To build a BigLaw sales force, start small

‘To build a BigLaw sales force, start small’ is a thoughtful piece from John Grimley, one of our long-time Contributors to Dialogue. John critiques and elaborates on an article in The American Lawyer by longtime Chief Marketing Officer for K&L Gates Jeffrey Berardi.

Jeffrey Berardi’s piece is titled Why Letting Legal Marketers Take the Lead on Client Discussions Could Boost Innovation.

In it, Jeff identifies a significant challenge to the adoption of sales practices within traditional BigLaw business model firms and recounts his attendance at a legal industry roundtable, where he found it most striking “that a couple of the managing partners at the table were doing the overwhelming majority of the talking. These law firm partners gave the impression they knew exactly which problems the GCs were facing.”

“The answer in many instances seems to be a pretty clear no”, Berardi details. He explains how “research studies from well-known organizations including Thomson Reuters, Acritas, and BTI Consulting Group… reflect that… clients do not believe law firms are providing enough value for the dollar.”

“Most of the GCs I’ve spoken with”, he explains, “tend to feel that the law firm-client relationship is at a relatively low point. They often remark that ‘most law firms just don’t get it.’”

Berardi also noted that “none of the clients have voiced any concern about having such conversations with someone from the firm who has an MBA rather than a JD. I suppose this should not really come as a huge surprise, as many companies have designated business roles that are devoted to maintaining or growing customer/client relationships. Although this sort of arrangement is relatively common in other professional services organizations such as accounting and consulting, it is just now beginning to gain traction within the legal industry.”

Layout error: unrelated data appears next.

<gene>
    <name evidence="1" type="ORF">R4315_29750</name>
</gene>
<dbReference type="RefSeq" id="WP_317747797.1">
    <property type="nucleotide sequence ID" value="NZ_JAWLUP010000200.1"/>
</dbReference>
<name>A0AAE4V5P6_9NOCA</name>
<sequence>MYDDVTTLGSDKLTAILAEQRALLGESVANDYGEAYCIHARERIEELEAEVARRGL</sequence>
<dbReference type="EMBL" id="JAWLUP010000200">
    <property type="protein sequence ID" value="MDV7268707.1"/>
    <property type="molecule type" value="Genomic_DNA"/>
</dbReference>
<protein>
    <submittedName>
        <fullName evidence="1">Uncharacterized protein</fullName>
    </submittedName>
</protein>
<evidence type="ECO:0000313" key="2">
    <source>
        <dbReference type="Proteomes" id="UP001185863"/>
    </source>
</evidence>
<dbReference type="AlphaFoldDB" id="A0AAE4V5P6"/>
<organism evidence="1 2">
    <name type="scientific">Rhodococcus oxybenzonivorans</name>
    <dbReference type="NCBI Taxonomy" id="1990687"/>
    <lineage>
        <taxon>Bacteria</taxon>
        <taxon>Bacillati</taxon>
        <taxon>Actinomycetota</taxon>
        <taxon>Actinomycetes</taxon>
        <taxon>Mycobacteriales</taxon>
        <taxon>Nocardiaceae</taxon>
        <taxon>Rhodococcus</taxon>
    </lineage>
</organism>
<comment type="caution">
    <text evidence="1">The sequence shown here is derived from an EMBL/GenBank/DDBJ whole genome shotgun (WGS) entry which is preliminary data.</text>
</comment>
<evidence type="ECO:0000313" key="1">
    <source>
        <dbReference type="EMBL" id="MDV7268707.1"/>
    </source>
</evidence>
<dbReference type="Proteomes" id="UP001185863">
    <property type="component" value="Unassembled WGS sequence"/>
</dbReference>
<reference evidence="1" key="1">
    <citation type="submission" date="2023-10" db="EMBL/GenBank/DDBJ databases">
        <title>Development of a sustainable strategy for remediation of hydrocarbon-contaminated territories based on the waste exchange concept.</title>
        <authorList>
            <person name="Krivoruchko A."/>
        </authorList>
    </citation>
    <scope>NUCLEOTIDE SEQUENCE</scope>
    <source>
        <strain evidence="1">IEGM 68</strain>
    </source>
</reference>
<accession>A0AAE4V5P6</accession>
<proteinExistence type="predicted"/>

Berardi goes on to explain that conversations between marketing or business development professionals and prospective clients are likely to be approached in a more holistic way, versus the narrow legal conversations firm attorneys might have with prospective clients. Essentially, Berardi is suggesting it may be advisable to have more marketing and business development professionals in client-facing roles so as to more effectively address the business needs of prospective clients. But as he noted, this is not the norm in traditional law firms.

How to start small

Rather than considering a solution to this problem as something that might require an internal change within the firm business development or marketing structure, an alternative and less disruptive initiative can be undertaken to test and prove the viability of sales practices as applied to legal services.

Essentially, law firms can leave their existing marketing and business development posture in place – and instead retain an outside consultant whose role is to identify, pursue and capture new clients for law firm lawyers who elect to work with this professional to assist them to build their practices. By employing this strategy, the initiative can be judged on its’ ability to produce revenue on a monthly, quarterly, semi-annually or annual basis. And where there is sufficient revenue to justify the expenditure – continue the effort.